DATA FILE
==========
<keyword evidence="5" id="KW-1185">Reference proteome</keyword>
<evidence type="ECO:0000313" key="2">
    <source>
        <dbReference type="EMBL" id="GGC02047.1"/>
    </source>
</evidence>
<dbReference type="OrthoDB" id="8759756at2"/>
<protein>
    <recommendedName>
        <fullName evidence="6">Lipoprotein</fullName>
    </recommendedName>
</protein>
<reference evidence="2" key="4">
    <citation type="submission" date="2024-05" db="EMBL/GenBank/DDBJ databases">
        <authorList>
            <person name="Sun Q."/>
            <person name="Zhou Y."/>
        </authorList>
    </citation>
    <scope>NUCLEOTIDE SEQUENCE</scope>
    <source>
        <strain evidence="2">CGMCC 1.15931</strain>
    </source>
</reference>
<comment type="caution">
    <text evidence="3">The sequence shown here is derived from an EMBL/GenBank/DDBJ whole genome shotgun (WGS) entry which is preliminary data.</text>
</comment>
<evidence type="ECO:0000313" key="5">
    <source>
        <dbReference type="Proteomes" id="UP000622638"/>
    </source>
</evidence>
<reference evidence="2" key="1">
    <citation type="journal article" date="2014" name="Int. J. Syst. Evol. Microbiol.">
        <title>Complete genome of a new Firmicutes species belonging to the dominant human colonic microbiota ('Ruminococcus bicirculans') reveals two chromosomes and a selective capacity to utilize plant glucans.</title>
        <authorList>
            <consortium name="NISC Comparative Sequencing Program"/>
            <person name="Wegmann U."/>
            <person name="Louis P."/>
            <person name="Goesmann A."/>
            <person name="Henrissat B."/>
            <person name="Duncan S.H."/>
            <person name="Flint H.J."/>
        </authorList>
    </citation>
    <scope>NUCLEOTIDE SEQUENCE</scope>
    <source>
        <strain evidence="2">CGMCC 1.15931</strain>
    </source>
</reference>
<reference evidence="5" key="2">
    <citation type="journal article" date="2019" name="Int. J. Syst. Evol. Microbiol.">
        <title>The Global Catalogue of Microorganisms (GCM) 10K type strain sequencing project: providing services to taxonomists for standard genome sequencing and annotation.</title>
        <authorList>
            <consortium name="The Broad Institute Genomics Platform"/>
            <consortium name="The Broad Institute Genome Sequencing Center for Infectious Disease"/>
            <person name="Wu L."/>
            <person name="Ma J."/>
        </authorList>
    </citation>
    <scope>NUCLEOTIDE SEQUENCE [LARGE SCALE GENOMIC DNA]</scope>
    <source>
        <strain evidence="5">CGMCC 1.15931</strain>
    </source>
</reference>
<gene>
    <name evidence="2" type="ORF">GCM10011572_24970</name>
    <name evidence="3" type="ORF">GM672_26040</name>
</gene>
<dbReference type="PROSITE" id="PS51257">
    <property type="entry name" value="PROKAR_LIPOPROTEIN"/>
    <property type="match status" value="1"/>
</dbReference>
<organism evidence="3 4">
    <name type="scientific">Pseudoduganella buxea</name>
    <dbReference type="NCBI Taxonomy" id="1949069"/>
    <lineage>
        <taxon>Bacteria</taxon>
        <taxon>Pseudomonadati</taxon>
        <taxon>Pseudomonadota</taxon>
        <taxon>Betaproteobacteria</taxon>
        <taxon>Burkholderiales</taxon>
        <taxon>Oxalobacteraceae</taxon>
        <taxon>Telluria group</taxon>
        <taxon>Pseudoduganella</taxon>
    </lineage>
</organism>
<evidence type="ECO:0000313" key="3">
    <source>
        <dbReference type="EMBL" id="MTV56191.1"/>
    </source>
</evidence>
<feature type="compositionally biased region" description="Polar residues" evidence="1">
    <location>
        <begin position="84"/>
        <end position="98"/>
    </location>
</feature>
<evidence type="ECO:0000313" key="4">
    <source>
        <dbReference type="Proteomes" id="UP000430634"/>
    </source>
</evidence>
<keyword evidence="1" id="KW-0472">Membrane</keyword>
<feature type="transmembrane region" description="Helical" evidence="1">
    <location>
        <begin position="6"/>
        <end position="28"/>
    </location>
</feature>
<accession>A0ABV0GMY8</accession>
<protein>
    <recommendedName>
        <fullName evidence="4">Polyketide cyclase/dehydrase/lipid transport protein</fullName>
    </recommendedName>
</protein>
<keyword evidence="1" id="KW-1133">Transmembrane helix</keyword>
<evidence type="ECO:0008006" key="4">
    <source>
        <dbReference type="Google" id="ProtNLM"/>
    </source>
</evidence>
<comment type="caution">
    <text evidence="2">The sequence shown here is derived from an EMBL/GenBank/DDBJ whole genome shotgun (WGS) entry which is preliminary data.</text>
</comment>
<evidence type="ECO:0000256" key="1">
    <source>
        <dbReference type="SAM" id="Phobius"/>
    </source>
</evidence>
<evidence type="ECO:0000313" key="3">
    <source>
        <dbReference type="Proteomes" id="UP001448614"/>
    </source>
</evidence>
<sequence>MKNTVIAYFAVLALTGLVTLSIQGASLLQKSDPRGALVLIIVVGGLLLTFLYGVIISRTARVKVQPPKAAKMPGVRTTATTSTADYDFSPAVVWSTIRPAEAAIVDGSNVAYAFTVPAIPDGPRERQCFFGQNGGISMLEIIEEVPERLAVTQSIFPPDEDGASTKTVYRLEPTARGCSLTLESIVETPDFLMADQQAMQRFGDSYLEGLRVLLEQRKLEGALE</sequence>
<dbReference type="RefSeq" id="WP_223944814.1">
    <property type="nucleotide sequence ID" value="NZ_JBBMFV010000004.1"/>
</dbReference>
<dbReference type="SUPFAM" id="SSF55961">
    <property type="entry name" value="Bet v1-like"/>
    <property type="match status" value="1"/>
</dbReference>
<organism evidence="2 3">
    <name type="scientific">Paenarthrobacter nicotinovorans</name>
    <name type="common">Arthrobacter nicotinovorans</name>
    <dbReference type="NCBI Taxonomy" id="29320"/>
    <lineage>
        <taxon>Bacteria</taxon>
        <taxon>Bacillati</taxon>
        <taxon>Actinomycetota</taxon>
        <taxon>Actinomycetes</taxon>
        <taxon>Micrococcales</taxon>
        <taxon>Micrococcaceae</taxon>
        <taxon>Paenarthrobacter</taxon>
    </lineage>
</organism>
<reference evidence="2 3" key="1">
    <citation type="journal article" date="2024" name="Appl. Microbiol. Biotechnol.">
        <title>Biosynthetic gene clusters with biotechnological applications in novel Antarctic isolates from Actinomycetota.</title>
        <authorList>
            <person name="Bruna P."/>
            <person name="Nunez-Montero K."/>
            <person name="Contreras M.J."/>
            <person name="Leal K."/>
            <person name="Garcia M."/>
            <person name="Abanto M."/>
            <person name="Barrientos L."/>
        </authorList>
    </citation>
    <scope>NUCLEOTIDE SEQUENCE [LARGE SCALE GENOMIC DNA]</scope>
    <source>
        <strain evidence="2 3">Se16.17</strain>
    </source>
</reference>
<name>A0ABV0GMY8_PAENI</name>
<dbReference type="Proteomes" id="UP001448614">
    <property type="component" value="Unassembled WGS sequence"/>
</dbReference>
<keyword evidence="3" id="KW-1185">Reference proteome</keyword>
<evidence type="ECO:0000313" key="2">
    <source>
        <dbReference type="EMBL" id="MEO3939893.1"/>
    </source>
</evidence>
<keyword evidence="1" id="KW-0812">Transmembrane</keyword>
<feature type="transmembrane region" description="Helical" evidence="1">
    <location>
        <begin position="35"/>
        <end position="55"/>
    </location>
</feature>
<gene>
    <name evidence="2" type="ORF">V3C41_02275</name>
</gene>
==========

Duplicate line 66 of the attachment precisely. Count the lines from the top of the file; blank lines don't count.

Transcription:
<gene>